Spiritual care is essential. This is affirmed by research, our principled approach, the zeitgeist and indigenous wisdom. We are teaching this to our healthcare professionals and this will slowly impact our healthcare and aged care sectors – which will ultimately improve the quality of life, and death, for hospital patients and aged care residents.

[i] “Post-christian” is a term used by Lloyd Geering (see Geering L. The World to Come: from Christian past to Global future. Wellington: Bridget Williams Books; 1999.). It appears the secularisation thesis was not right; in fact over 80% of the world are still religious. The term “post-secular” is now being used. It’s a fairly opaque term, but my reading is that religion and spirituality are (still) important.

Richard Egan is a director of the Cancer Society Research Collaboration and co-director of the Social and Behavioural Research Unit, and an Associate Professor in the Department of Preventive & Social Medicine, Dunedin School of Medicine, University of Otago, New Zealand.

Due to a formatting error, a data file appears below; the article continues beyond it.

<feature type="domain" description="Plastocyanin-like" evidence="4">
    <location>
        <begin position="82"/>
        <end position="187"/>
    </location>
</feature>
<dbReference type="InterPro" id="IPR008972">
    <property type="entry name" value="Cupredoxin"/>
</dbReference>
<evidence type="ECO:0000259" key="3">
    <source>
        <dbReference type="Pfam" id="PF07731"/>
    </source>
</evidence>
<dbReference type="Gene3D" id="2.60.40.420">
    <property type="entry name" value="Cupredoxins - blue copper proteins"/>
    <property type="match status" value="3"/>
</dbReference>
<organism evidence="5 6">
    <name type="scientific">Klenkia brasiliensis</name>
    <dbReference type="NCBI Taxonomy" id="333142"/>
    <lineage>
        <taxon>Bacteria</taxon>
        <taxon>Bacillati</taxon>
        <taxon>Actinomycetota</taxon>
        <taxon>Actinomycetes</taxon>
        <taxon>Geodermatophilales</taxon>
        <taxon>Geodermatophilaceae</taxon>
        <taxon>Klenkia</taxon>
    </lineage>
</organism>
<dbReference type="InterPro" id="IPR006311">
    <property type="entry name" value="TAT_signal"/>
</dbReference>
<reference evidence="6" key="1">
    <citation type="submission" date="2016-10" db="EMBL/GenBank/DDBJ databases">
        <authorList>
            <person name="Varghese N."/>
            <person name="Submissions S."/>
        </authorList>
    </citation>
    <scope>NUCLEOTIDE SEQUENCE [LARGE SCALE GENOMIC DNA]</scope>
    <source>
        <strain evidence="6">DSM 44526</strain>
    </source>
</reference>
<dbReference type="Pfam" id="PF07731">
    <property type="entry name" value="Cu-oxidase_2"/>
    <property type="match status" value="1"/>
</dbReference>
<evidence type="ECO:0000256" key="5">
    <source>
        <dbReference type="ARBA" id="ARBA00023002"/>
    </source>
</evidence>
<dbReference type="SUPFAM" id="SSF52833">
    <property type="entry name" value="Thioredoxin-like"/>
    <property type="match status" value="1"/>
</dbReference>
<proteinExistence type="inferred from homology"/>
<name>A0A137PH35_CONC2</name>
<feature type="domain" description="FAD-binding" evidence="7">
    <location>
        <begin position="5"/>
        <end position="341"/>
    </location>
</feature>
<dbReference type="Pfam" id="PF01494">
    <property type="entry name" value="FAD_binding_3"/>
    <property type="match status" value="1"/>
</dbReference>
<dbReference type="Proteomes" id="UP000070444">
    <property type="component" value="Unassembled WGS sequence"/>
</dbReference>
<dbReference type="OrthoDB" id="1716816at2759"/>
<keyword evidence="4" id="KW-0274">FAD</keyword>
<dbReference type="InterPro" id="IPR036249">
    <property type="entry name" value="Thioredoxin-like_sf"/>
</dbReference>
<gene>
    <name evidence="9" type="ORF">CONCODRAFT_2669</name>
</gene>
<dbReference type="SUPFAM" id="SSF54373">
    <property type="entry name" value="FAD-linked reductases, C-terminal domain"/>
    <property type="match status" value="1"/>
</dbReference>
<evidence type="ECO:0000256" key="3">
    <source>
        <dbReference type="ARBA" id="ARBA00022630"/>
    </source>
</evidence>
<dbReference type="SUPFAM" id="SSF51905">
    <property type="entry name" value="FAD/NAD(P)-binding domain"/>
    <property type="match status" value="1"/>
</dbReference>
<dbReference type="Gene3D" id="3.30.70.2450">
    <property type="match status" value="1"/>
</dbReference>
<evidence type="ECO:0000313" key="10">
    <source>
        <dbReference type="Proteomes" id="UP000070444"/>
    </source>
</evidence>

He is also an Honorary Research Consultant for Meaningful Ageing Australia, a Global Network for Spirituality & Health member, and he works with Hospice NZ on spirituality matters. Sarah (wife), Benji (son, aged thirteen) and Milo (dog) remind Richard about ‘what matters most’.


  1. Egan, R., MacLeod, R., Jaye, C., McGee, R., Baxter, J., Herbison, P., Wood, S. “Spiritual beliefs, practices, and needs at the end of life: Results from a New Zealand national hospice study”. Palliative & Supportive Care. 2016; FirstView:1-8.
  2. McSherry, W. The meaning of spirituality and spiritual care within nursing and health care practice. London: Quay Books; 2007.